Friday, 07 July 2023
An astropharmacy researcher from the University of Nottingham has been selected to be part of the Emerging Space Leader Award Programme to share and grow her research into how medicine can be made to work effectively in space.
Li Shean Toh, pharmacist and Assistant Professor specialises in astropharmacy. Her research covers pharmacology, medication safety, osteoporosis, and pharmacy services in space. She utilizes research evidence to inform and shape practice and policy for astronauts and space travellers of the future.
The Emerging Space Leader Award Programme is run by the International Aeronautical Federation, the world’s leading space advocacy body. The programme enables 30 students and young professionals to participate in the International Astronautical Congress. It also allows access to UN/IAF workshops and Space Generations Congress.
Li Shean comments: “I’m delighted to be joining this year’s Emerging Space Leader Award Programme. Healthcare in space presents unique challenges but also offers an opportunity to address the shortcomings of current healthcare practices on Earth, including equity. International cooperation plays a crucial role in addressing these challenges and fostering collaborative research and knowledge sharing among space agencies, commercial companies and medical professionals worldwide. By treating space as a beacon of hope, innovative approaches and technologies can be developed to surpass the limitations of traditional healthcare.
Through international collaboration, we have the opportunity to build a brighter future for healthcare that is more inclusive, technologically advanced, and focused on improving patient outcomes globally.
Astropharmacy is a research area that aims to address the question of how pioneers and explorers are to receive effective medical and pharmaceutical care. Li Shean and colleagues received funding from ESA to set up the Pharmacological Countermeasure Topical Team to progress medication related gaps in the space sector setting the agenda for the future direction. We hope to influence policies, industry, research, education, community engagement and governance of medication in the space environment.
Their latest project has been to explore the development of a medical kit for use in simulated space mission. The study explores the experiences and needs of medication management with regards to the medication kit in space analogue missions to transfer these learnings to space exploration.
Li Shean adds: “This experience will shape the next steps for setting the agenda for medication related issues in the space environments. The aim is to input the learnings of the congress into the ESA Pharmacological Topical Team agenda.”
Li Shean is at the forefront of research into astropharmacy, which is a relatively new area of interest but is gathering pace as the prospect of space tourism becomes a reality. Understanding how medication will work in space for extended periods of time is vital for safe space travel, but also it may present new ways to manage medication effectively here on earth. We hope Li Shean’s time at the International Astronautical Congress will bring further understanding and help accelerate this research further.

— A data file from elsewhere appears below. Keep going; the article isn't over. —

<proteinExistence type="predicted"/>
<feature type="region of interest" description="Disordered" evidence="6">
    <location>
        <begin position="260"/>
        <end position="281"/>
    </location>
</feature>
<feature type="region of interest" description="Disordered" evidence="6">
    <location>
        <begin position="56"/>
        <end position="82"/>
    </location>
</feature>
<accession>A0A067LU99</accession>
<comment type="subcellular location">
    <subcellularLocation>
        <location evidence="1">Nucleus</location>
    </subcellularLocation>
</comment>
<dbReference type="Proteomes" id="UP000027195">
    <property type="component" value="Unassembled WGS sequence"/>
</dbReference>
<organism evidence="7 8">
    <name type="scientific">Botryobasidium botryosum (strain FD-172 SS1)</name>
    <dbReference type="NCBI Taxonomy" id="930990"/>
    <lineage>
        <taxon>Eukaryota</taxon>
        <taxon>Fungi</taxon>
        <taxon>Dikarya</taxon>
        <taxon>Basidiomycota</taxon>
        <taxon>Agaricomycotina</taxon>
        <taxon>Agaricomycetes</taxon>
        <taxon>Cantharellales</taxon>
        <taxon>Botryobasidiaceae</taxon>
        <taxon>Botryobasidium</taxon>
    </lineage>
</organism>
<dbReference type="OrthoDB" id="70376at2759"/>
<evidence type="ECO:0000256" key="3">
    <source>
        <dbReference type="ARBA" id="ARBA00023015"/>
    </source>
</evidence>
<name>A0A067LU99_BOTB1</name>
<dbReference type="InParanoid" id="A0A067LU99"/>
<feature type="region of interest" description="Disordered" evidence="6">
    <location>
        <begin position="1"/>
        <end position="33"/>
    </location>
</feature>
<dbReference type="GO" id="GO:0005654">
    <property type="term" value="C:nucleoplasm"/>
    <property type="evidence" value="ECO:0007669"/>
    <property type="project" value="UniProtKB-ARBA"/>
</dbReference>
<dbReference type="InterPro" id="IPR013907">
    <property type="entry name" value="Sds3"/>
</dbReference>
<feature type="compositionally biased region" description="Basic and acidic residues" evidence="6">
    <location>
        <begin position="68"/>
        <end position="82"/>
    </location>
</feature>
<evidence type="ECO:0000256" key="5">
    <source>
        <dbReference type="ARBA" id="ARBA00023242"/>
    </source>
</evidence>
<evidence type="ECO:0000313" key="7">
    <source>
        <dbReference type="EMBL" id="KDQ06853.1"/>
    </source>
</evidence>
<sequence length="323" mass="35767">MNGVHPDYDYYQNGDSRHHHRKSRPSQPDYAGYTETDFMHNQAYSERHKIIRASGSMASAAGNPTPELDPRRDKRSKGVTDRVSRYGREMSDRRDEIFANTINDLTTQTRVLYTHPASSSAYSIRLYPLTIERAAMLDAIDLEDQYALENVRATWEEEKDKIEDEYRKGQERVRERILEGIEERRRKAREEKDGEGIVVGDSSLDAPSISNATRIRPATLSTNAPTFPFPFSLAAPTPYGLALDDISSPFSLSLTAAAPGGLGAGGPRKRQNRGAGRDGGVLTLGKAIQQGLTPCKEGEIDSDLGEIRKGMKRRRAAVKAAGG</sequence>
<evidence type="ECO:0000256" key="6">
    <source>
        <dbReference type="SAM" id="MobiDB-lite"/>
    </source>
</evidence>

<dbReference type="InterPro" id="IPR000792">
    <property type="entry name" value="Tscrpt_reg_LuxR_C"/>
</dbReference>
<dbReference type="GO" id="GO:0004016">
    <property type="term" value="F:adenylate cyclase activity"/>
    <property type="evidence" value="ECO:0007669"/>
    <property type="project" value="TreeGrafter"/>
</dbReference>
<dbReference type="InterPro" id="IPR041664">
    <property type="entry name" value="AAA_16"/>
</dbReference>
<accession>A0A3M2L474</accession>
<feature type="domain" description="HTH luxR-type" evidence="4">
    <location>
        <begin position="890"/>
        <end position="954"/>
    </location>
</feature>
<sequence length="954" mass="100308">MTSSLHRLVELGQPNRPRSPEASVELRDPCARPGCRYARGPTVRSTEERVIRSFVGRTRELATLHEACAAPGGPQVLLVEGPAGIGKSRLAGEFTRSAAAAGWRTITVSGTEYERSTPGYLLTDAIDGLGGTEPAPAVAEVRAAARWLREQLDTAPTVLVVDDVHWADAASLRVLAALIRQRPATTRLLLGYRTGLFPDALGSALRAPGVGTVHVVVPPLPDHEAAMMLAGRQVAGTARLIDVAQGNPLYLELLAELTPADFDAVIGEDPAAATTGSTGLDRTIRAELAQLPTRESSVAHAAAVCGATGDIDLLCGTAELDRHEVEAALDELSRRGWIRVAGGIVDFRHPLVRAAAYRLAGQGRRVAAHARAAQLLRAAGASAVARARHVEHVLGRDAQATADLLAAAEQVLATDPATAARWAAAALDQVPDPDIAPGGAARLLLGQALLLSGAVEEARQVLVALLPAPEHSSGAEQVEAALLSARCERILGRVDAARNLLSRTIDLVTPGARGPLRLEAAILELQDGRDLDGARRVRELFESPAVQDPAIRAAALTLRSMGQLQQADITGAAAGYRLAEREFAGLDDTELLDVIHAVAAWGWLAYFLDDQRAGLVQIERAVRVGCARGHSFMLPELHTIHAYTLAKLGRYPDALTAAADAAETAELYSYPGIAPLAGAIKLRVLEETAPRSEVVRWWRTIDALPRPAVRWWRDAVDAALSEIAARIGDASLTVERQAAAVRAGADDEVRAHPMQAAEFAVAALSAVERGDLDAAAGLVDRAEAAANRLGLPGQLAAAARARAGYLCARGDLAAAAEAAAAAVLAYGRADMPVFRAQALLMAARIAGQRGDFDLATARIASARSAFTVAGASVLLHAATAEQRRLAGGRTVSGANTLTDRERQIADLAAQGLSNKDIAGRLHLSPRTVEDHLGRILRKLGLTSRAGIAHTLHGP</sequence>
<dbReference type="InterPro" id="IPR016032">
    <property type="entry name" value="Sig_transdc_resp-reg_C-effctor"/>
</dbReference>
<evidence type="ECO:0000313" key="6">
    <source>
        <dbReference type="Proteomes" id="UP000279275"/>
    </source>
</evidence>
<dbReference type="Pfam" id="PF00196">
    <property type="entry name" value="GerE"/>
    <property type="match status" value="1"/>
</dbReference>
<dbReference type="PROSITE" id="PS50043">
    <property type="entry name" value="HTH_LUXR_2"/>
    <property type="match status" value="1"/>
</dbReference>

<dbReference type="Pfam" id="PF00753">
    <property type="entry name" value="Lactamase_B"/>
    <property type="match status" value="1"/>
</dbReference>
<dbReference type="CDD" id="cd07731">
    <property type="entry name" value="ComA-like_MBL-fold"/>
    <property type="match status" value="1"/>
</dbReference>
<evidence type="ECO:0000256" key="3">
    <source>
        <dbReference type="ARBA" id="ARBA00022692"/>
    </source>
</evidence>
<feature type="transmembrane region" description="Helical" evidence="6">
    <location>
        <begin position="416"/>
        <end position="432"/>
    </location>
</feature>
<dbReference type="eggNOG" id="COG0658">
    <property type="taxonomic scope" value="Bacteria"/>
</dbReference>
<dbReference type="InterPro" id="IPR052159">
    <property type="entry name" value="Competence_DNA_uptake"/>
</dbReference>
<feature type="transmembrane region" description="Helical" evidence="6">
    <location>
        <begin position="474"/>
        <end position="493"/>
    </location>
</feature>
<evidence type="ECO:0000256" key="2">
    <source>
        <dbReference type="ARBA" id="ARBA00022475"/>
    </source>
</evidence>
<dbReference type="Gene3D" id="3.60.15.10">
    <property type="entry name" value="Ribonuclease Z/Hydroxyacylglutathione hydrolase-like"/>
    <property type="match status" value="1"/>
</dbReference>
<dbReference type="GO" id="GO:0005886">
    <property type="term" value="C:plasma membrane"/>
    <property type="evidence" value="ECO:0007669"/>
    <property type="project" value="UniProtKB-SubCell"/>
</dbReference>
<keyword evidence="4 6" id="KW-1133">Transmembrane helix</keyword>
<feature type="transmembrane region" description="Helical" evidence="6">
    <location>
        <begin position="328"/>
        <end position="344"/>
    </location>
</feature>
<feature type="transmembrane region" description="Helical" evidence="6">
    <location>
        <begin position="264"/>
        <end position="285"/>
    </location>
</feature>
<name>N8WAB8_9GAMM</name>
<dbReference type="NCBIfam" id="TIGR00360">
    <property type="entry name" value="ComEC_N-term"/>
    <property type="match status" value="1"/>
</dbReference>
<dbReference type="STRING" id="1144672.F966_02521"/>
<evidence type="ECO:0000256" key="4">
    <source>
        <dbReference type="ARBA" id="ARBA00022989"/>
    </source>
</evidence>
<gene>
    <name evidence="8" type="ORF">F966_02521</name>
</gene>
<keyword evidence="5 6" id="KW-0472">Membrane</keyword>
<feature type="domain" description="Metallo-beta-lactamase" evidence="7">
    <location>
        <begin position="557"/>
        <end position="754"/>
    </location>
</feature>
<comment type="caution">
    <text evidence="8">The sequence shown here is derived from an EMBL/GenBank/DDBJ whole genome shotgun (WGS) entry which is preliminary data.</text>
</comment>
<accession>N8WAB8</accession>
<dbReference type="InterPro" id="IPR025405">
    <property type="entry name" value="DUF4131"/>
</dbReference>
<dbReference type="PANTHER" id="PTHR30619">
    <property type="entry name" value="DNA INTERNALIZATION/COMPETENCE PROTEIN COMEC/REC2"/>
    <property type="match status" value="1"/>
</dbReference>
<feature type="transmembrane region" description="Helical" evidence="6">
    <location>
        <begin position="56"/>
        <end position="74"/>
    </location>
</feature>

More information is available from Li Shean Toh on email@example.com
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About the University of Nottingham
Ranked 32 in Europe and 16th in the UK by the QS World University Rankings: Europe 2024, the University of Nottingham is a founding member of the Russell Group of research-intensive universities. Studying at the University of Nottingham is a life-changing experience, and we pride ourselves on unlocking the potential of our students. We have a pioneering spirit, expressed in the vision of our founder Sir Jesse Boot, which has seen us lead the way in establishing campuses in China and Malaysia - part of a globally connected network of education, research and industrial engagement.
Nottingham was crowned Sports University of the Year by The Times and Sunday Times Good University Guide 2024 – the third time it has been given the honour since 2018 – and by the Daily Mail University Guide 2024.
The university is among the best universities in the UK for the strength of our research, positioned seventh for research power in the UK according to REF 2021. The birthplace of discoveries such as MRI and ibuprofen, our innovations transform lives and tackle global problems such as sustainable food supplies, ending modern slavery, developing greener transport, and reducing reliance on fossil fuels.
The university is a major employer and industry partner - locally and globally - and our graduates are the second most targeted by the UK's top employers, according to The Graduate Market in 2022 report by High Fliers Research.
We lead the Universities for Nottingham initiative, in partnership with Nottingham Trent University, a pioneering collaboration between the city’s two world-class institutions to improve levels of prosperity, opportunity, sustainability, health and wellbeing for residents in the city and region we are proud to call home.